United States violated trade rules with tariffs on China: WTO

Andrew Cummings
September 15, 2020

A World Trade Organization panel ruled Tuesday that Trump administration tariffs on $200 billion worth of Chinese goods are illegal, vindicating Beijing even if the United States has all but incapacitated the WTO's ability to hand down a final, binding verdict.

But the United States said it showed that the WTO was "completely inadequate" to the task of confronting China.

The panel found that the duties were inconsistent with trading rules because they applied only to China and were above the maximum rates to which the United States had committed.

The panel was created in January past year to review Trump's decision to hit China with the tariffs in 2018, which marked the beginning of a trade war between the world's two largest economies.

In a statement on Tuesday, China's Commerce Ministry said it hoped the USA would respect the rulings of the World Trade Organisation (WTO) and take practical action to maintain the multilateral trading system.


The tariffs imposed in 2018 marked the beginning of the trade war between the world's two largest economies.

The organisation demanded that the USA bring its tariffs into conformity with the country's obligations as a member of the WTO.

The decision marks the first time the Geneva-based trade body has ruled against a series of tariffs that President Donald Trump's government has imposed on a number of countries, allies and rivals alike.

In particular, it rejected the United States argument that the tariffs were applied to products it said had benefitted from practices that the USA considers are contrary to "public morals", like theft, misappropriation and unfair competition.

"Although the panel did not dispute the extensive evidence submitted by the USA of intellectual property theft by China, its decision shows that the WTO provides no remedy for such misconduct".


In 72-page report Tuesday, the panel however said that Washington had "not met its burden of demonstrating that its measures were provisionally justified" under global trade rules.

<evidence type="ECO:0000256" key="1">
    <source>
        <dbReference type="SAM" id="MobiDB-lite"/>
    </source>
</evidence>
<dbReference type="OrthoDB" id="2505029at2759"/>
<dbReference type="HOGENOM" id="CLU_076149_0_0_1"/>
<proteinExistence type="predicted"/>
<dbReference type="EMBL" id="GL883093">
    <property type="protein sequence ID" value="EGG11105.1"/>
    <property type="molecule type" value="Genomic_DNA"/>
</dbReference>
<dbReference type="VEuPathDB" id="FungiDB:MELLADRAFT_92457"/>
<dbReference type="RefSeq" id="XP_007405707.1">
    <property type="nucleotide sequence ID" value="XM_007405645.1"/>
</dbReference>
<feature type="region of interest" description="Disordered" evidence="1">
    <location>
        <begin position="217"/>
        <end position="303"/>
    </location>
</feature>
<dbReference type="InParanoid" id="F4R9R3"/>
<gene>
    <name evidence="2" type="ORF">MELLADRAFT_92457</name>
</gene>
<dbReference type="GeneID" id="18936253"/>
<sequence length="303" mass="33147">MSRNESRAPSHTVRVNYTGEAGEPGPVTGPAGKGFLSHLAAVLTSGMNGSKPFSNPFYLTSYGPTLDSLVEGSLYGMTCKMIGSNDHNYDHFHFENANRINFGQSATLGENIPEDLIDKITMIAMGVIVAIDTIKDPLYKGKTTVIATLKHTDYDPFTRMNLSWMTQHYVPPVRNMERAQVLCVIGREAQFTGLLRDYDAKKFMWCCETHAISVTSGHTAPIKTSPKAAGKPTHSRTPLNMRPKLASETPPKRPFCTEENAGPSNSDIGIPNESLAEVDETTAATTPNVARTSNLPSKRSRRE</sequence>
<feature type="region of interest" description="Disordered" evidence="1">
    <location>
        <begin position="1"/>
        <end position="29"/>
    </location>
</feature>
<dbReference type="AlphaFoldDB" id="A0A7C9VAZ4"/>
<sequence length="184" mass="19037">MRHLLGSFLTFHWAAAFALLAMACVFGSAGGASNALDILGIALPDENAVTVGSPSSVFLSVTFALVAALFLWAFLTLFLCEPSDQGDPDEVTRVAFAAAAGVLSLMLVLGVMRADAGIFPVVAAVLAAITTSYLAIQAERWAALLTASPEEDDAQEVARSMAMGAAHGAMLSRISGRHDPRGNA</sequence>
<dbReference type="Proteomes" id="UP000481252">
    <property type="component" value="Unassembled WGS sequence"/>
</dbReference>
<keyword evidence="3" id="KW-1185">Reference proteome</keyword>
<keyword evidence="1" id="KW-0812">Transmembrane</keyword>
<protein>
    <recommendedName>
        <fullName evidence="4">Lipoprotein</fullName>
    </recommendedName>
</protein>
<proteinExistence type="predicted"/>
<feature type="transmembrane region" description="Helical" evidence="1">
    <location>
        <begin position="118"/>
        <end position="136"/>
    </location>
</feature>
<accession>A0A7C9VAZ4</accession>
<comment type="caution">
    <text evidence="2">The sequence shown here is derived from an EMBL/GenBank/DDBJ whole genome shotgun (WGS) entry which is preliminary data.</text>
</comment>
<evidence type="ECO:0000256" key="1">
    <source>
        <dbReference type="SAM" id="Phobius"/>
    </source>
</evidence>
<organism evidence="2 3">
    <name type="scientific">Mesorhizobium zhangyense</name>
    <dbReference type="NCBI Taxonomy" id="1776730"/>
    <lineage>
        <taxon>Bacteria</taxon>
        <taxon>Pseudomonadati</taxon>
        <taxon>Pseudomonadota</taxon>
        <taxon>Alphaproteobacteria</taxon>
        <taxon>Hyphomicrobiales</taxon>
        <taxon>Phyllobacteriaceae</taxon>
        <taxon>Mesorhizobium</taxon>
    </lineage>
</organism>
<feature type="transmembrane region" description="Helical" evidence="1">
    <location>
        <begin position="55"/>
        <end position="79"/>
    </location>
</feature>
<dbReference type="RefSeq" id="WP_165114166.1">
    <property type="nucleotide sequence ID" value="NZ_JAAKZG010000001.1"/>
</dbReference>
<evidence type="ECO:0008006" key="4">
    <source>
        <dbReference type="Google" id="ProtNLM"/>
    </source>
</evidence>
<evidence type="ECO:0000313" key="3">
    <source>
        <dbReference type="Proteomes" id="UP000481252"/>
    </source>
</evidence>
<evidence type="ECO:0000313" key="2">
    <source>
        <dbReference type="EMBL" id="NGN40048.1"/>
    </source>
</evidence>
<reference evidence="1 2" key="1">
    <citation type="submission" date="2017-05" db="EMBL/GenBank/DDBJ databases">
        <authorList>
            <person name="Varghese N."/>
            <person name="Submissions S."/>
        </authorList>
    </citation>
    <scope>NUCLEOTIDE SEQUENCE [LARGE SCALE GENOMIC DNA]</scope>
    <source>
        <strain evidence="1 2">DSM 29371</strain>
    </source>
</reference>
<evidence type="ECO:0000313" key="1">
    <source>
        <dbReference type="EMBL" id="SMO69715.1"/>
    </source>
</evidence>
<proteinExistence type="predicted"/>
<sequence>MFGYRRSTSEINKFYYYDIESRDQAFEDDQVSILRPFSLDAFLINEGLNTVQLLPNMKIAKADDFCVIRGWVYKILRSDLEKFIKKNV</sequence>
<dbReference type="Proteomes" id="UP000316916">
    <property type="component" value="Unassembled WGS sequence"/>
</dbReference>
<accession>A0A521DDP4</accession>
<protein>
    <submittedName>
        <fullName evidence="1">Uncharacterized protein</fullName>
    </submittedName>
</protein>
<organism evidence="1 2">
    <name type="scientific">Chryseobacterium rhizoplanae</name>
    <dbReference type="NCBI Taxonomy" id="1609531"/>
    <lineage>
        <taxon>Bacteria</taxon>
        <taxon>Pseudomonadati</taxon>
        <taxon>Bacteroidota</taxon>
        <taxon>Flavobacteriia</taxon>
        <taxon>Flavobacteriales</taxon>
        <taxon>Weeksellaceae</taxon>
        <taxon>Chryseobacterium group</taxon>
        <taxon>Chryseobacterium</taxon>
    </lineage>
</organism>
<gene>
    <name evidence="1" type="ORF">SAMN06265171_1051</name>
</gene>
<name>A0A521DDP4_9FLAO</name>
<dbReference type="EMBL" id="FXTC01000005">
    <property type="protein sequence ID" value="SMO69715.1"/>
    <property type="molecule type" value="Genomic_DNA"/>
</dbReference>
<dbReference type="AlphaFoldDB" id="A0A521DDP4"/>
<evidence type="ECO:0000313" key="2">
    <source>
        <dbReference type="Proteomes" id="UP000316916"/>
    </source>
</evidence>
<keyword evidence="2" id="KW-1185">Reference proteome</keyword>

However, Washington can effectively veto the WTO decision by lodging an appeal at any point in the next 60 days. That's because the Trump administration has already paralyzed the WTO's appellate body, a tactic that has rendered toothless the world's foremost arbiter of trade.

Trade Representative Robert Lighthizer insisted the USA must be allowed to "defend itself" against unfair trade practices and maintained the ruling would not affect Phase I of the proposed trade agreement between the U.S. and China.

The three-person panel affirmed the tariffs, which Washington has broadened to cover $550 billion in Chinese exports, violated two GATT provisions and stated that the U.S. has not justified their necessity under a third provision.

Washington accuses the court of major overreach and has blocked appointments of new judges, leaving it without the quorum needed to hear cases.


"Recalling Article 3.7 of the DSU that highlights that the aim of the dispute settlement system is to achieve a positive solution to a dispute, the Panel expresses its ongoing encouragement to the parties to pursue further efforts to achieve a mutually satisfactory solution [to their conflict]", the ruling says.

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